After decades of waiting, city leaders will finally transform the landfill from an eyesore to plush green space.
"Ten thousand people live within a quarter mile of this, including a church, a Catholic school and a nursery," Staten Island Borough President James Molinaro said. "It was a danger to each and every one of them. Today, it's a blessing."
Thirty years ago, the landfill was shut down over an illegal dumping scandal. Tens of thousands of gallons of toxic industrial waste were dumped at the Great Kills site.
"It was rotting garbage that crept into your house," Mayor Michael Bloomberg said. "You couldn't sleep, especially in the summer. Imagine leaving your garbage can in your house for three and four days. That's what it smelled like when the wind blew our way."
Bloomberg, along with city and state leaders, promised the project will transform the contaminated site into a 132-acre park.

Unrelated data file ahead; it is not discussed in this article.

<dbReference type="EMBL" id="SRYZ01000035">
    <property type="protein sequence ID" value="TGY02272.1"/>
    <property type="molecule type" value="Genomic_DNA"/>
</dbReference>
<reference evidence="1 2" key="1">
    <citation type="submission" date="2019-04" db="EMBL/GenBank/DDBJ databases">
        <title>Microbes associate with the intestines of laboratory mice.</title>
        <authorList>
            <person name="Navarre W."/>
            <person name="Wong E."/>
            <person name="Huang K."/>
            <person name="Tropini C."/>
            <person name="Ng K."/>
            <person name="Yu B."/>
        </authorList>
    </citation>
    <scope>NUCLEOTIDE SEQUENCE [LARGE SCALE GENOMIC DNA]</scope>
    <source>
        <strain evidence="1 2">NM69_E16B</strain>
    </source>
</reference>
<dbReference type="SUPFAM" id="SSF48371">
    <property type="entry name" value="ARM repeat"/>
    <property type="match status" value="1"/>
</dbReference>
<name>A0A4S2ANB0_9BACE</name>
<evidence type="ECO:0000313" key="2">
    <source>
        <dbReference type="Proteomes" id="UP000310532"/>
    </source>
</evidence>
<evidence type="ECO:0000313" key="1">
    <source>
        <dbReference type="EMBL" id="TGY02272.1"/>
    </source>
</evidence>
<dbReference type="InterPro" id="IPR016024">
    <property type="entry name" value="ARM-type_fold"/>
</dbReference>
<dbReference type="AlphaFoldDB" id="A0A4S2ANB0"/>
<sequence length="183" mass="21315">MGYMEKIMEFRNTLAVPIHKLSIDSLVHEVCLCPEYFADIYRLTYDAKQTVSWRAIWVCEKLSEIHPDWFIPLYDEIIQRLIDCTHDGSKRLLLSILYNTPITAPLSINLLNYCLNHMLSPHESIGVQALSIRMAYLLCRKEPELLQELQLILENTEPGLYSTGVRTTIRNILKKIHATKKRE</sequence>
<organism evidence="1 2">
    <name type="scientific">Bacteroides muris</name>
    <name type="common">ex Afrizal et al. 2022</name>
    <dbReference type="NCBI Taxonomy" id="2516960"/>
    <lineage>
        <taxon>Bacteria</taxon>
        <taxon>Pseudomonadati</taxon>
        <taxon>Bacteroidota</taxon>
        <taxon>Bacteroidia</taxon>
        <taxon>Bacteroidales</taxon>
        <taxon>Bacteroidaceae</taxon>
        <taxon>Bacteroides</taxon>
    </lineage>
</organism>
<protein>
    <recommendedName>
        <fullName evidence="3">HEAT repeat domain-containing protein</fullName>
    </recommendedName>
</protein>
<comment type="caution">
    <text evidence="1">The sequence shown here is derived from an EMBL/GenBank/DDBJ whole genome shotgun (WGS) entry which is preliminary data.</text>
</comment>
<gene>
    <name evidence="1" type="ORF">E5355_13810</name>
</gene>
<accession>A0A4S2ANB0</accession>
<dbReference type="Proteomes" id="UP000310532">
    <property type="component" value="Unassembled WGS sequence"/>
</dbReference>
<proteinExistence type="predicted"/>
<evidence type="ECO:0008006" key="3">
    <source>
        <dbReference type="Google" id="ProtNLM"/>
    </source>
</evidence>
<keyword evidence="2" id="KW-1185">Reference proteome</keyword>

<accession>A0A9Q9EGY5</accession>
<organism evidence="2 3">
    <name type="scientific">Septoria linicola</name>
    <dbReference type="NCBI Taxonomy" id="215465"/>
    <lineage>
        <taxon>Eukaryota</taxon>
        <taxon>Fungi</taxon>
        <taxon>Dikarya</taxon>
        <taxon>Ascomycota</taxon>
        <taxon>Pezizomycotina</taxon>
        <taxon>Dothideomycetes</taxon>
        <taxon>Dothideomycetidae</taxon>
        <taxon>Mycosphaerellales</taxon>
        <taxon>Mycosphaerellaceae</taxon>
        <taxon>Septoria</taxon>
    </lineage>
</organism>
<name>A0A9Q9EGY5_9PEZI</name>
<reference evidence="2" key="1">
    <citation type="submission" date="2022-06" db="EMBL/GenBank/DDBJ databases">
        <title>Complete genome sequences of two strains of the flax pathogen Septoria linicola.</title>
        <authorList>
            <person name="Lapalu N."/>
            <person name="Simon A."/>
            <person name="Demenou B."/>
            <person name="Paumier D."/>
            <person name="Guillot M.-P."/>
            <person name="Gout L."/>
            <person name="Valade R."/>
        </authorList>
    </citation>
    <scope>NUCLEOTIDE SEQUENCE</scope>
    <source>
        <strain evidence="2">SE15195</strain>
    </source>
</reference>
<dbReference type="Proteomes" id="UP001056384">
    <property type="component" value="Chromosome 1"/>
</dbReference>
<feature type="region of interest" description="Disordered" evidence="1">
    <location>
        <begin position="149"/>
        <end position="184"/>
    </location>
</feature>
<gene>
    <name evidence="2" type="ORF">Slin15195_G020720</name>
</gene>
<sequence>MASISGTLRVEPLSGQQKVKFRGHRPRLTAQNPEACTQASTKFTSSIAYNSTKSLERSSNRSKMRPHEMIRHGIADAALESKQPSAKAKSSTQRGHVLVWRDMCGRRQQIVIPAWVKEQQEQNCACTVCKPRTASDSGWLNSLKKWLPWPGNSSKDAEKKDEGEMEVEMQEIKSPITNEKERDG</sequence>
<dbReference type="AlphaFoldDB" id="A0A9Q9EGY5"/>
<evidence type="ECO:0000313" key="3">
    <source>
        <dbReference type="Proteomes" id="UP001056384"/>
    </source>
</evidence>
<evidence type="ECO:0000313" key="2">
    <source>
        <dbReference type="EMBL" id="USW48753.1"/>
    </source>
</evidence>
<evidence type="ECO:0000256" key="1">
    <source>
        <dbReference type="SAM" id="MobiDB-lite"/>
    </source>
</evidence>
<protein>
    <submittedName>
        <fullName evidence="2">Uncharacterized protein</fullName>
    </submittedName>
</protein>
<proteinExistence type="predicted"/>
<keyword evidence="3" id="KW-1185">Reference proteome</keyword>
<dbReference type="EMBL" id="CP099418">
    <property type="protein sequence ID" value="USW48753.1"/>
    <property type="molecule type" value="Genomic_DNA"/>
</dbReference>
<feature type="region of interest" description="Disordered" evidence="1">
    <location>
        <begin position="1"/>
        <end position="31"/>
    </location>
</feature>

The remediation work will be completed in 2015. Trees and shrubs go in by 2017. People will get to enjoy the park in less than 10 years.
A year and a half after ago, a group of neighbors banned together and sued the city for failing to clean it up. They got their demands.
Still, some are worried if cleaning up will make it worse.
"What if the toxins go up?" neighbor Joyce Monti said. "What then?"
"I'd rather leave it alone," another neighbor said. "Let sleeping dogs lie. Now, they say they're building a park. Am I going in that park? No...Would I tell my neighbors to let their kids in that park? Absolutely not."